Truck technology is in transition22 November 2012Many advances in heavy commercial vehicles may significantly improve fuel efficiency but require, on the one hand, some five to ten years before implementation. On the other hand, adaptation of road traffic regulations is required to get many of the new improvement technologies on the road.
The development of new heavy truck technology has little in common with the technologies used in passenger cars or light vehicles. Trucks are much heavier, larger and they operate in a much narrower operating range. Trucks are not built for joy rides: they are operated to earn money. This significantly affects the design principles as most design criteria follow the primate of efficiency.
Even driver comfort is determined in compliance this criterion. However this does not lead to narrow uncomfortable boxes with lots of handles and levers surrounding the driver’s seat. In contrast, easy handling man-machine interfaces and well-designed interiors create a practical, easy handling workplace with comfort attributes even attracting an ambitious, experienced, and highly skilled workforce with a low accident probability.
The main purpose of a truck, i.e. to transport heavy or bulky freight at the highest permitted speed and the lowest possible cost, has immediate design consequences.
The turbocharged diesel engines in modern trucks provide full engine torque at a constant level almost from idling over the first two thirds of the engine’s speed range.
To minimize fuel consumption engines have to run in their most efficient operating ranges. This requires transmissions with a wide ratio spread meeting power demand at cruising speed on level roads. For maximum efficiency fast shifting is as essential as it is for Formula One cars because each disruption of power throughput leads to reduced acceleration and lower average speed. In addition it increases fuel consumption which means additional cost.
Whereas in the past automated transmissions selected transmission ratios in accordance with current load, today’s dual clutch transmissions enable shifting without loss of traction, anticipate topographic gradients by use of GPS mapping, and utilize momentum in ascending the next peak.
Whereas reduced engine speed also reduces friction inside the engine, further measures were undertaken to reduce friction in auxiliaries by variabilizing their function. This concerns, e.g., water pumps, compressors, hydraulic steering pumps, and wheel bearings and seals, to mention just a few.
While passenger cars show an aesthetic teardrop design enabling low coefficients of drag, trucks and trailers necessarily have a box design with sharp edges and corners. Nevertheless, research has led to design measures significantly reducing drag. These include spoilers and NACA nozzles at the back end of the trailer, air intake shutters, cabin side, roof, and floor spoilers, and trailer side panels. Modification of length specifications is required to permit fast introduction of these measures without incurring loss of cargo space.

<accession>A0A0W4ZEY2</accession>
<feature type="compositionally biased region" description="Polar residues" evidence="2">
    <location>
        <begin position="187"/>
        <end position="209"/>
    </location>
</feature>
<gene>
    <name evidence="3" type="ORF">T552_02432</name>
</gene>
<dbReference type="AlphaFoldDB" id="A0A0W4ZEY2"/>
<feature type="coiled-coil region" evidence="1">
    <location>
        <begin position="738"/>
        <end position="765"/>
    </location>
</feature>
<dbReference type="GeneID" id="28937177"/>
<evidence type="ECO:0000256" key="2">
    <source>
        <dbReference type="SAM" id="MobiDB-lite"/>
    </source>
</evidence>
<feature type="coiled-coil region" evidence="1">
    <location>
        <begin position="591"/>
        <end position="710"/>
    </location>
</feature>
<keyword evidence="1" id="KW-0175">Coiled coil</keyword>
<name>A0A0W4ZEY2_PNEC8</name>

Many of these design and drag-reducing measures create additional weight which is often unacceptable for trucks carrying heavy loads such as coils or tank and dump trucks. To offset the additional weight or to create a competitive advantage, lightweight design is a permanent objective. Axles were reduced in weight by up to half a ton and practically all components have been subjected to a rigorous design diet. Consequently, curb weight has shrunk and load capacity risen. Under real life conditions optimized trucks today consume only one liter of fuel per 100 ton km. Trailer and axle designs in carbon fiber demonstrate what is technically feasible whereas optimized steel and aluminum combinations provide affordable low weight solutions.
Thinking beyond the restrictions imposed by current federal road traffic regulations, a significant increase in efficiency ensues on operating, e.g., two trailers with one tractor. Field projects in Europe are under way and will probably show how to further reduce emissions while ensuring full functionality.
New technologies with mid- or long-term implications focus on regenerative braking systems. Today wheel brakes, engine brakes, and retarders provide deceleration by transforming kinetic energy into heat energy. This energy is typically passed on to the environment by heat exchangers. Application of the hybrid technologies increasingly used in passenger cars permit utilization of the deceleration energy of speed-adaptation braking or a fraction of downhill braking to generate electricity which is stored in supercaps or Li-ion batteries. This energy may operate electrically driven auxiliaries such as air compressors, A/C, cabin consumers, or lighting, thus reducing engine load to save diesel fuel. Savings up to 15% are feasible.
Thermal energy recovery systems employ either an expansion machine or thermoelectric processes to utilize exhaust heat. Fuel consumption can be reduced by up to ten percent in this way.
We learn that short and long term measures will significantly improve specific fuel consumption per ton kilometer but require modification of existing road traffic regulations by government to transform these brilliant engineering ideas into reality.